Burundi is threatening to withdraw its peacekeepers from Somalia and the Central African Republic over leadership issues and plans to pay peacekeepers directly, two Burundian ministers have told Burundian lawmakers in a plenary session.
“Burundian soldiers are not given leadership positions at the African Union Mission in Somalia (AMISOM).
"Another problem is that there are plans to pay our (Burundian) peacekeepers directly into their accounts in violation of the Memorandum of Understanding stipulating that it is the government that pays them after receiving the money,” Burundian Defence and War Veterans Minister Emmanuel Ntahomvukiye told lawmakers at the National Assembly.
According to him, consultations with the African Union (AU), which is a signatory of the Memorandum of Understanding, are underway.
“Before sending troops into Somalia, we discussed with the AU on the Memorandum of Understanding. The withdrawal from the AMISOM also requires prior discussions with the AU, Burundian citizens and the Burundian parliament,” said Mr Ntahomvukiye.
He added that there are plans of paying Burundian peacekeepers directly to their accounts.
"Since the beginning of peacekeeping missions, no troops have been able to get their wages directly from donors.
"The money goes first to the contributor country and then the country pays its troops. We will not accept a direct payment to Burundian peacekeepers’ accounts,” said Mr Ntahomvukiye.
Meanwhile, Burundian Security Minister Alain Guillaume Bunyoni told lawmakers that the UN Multidimensional Integrated Stabilization Mission in the Central African Republic (MINUSCA) is “unfair” with Burundian police officers serving in that mission.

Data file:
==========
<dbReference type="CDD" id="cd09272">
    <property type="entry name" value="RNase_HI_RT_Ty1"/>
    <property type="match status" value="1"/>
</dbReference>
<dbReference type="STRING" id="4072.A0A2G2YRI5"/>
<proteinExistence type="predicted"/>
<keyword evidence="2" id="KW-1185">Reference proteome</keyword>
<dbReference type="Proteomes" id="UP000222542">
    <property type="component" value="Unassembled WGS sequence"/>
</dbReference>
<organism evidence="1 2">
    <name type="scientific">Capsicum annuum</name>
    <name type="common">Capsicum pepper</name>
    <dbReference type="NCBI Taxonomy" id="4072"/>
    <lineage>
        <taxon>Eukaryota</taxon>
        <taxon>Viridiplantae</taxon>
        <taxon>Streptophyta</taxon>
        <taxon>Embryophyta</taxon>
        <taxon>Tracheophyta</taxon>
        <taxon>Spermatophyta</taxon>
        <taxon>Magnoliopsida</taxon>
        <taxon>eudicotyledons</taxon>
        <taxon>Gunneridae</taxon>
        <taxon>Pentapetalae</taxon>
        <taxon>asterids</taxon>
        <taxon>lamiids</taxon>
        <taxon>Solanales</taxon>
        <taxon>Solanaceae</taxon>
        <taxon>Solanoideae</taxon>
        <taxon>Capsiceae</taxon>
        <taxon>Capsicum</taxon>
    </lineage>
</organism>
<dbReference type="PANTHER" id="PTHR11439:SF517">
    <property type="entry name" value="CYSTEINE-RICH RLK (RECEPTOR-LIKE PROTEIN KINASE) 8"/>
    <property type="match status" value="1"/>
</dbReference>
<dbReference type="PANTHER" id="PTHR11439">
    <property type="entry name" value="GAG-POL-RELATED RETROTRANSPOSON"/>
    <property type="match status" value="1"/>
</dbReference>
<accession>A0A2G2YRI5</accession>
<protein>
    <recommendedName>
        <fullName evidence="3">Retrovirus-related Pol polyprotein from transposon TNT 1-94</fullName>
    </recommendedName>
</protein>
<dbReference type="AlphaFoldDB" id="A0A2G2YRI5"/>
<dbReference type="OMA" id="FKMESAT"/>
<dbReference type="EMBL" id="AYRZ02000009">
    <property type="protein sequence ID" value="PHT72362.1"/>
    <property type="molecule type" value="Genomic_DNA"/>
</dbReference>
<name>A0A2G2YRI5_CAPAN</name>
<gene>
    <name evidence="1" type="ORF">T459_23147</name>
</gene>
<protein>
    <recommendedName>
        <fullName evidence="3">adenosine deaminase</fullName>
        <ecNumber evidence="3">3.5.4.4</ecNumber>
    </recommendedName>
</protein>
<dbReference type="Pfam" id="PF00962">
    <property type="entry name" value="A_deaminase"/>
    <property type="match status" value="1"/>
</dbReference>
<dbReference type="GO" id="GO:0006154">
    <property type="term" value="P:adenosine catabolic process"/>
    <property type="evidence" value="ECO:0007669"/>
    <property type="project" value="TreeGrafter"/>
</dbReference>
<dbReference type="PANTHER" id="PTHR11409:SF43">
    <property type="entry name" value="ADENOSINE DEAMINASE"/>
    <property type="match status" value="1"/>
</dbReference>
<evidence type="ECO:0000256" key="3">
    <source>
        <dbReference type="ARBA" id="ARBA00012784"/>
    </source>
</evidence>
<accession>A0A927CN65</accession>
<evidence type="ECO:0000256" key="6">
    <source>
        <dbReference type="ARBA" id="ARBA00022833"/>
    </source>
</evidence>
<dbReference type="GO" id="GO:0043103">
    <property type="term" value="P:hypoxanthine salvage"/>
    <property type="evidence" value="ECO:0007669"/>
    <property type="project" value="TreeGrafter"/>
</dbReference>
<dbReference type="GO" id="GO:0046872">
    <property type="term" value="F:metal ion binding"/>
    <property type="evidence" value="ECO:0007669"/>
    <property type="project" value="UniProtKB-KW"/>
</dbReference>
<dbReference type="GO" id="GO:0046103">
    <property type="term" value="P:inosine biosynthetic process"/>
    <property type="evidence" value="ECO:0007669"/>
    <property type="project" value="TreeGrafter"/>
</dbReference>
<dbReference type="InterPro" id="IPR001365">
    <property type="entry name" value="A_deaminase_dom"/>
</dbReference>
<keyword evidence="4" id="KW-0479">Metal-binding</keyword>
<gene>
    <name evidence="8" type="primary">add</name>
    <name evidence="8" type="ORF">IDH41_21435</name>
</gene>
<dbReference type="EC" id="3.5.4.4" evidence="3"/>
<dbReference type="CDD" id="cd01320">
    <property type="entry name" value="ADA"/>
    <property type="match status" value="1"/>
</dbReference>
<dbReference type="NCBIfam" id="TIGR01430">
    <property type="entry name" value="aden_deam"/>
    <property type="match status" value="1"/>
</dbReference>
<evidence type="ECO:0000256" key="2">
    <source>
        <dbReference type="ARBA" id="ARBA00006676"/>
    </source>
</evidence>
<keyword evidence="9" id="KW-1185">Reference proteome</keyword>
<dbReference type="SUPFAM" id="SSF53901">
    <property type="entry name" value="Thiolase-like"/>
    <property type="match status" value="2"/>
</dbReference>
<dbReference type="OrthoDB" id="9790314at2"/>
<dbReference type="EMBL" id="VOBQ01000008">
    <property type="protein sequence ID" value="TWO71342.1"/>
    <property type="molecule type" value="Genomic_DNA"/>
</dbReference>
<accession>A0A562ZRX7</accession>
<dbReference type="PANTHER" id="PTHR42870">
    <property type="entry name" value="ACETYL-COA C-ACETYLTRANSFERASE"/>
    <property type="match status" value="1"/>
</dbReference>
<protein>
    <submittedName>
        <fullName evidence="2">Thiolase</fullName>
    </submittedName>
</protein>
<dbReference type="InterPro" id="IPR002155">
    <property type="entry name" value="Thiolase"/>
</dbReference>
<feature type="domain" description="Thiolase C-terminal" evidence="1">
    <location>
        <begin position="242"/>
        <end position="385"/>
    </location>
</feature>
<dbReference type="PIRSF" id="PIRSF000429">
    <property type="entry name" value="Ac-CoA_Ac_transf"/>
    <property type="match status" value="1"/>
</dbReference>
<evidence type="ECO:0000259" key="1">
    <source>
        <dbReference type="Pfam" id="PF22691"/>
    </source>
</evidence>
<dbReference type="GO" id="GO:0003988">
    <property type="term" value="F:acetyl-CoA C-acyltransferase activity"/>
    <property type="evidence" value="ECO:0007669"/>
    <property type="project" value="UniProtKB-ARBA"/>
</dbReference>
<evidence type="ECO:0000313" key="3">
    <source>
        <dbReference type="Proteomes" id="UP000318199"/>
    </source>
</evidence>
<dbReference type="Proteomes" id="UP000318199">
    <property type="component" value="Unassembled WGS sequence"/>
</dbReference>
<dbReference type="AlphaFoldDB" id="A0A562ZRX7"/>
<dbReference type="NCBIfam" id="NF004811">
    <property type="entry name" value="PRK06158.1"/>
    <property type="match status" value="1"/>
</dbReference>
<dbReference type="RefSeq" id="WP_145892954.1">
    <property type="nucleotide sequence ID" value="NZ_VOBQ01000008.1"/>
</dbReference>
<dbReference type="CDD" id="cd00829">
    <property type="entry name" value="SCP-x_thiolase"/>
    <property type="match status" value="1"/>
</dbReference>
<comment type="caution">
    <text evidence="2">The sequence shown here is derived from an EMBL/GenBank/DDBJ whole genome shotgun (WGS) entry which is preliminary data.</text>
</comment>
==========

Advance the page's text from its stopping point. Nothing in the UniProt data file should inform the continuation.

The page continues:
“The MINUSCA, through Parfait Onanga Anyanga who is the Mission chief and Special Representative of the UN Secretary General, is unfair with Burundi.
"They do not realise that Burundian peacekeepers are even losing their lives there.
We will pull out our peacekeepers from the Central African Republic if the cooperation with the UN does not improve,” said Bunyoni.
Following the outbreak of Burundi’s crisis in April 2015 with Burundian President Pierre Nkurunziza bidding and winning a controversial third term, some army and police officers were sent to lead peacekeeping missions in Somalia and the Central African Republic, but were rejected for their alleged involvement in violent repression during demonstrations against Nkurunziza’s third term bid.
Meanwhile, a car bomb attack near the parliament building in Somalia’s capital Mogadishu killed at least three people and wounded six others on Saturday, a security official and witnesses said.
“A car bomb rammed into a security checkpoint close to the parliament house. There are casualties both death and injuries, but I cannot give you a specific number now as an emergency operation to assist the wounded and secure the area is underway,” Abdifitah Omar Halane, a spokesman for the Mogadishu regional administration told VOA.
But Aden Mohamed Hassan, a police officer who was among the first responders, said he saw the dead bodies of two soldiers, a suspected suicide bomber and at least six wounded government soldiers.
“The suicide bomber was apparently targeting a security convoy which returned from a routine city night patrol,” Hassan said.
The attack comes as the first members of the Somalia’s upcoming national parliament were elected in Garowe, the provincial capital of Puntland.
No group has immediately claimed the responsibility of the attack, but it has the hallmarks of Al-Shabab, al-Qaida affiliated group.
Al-Shabab was pushed out of Mogadishu by African Union peacekeeping forces in 2011 but has remained a potent antagonist in Somalia, launching frequent suicide attacks on hotels, restaurants, government buildings and African union troops.
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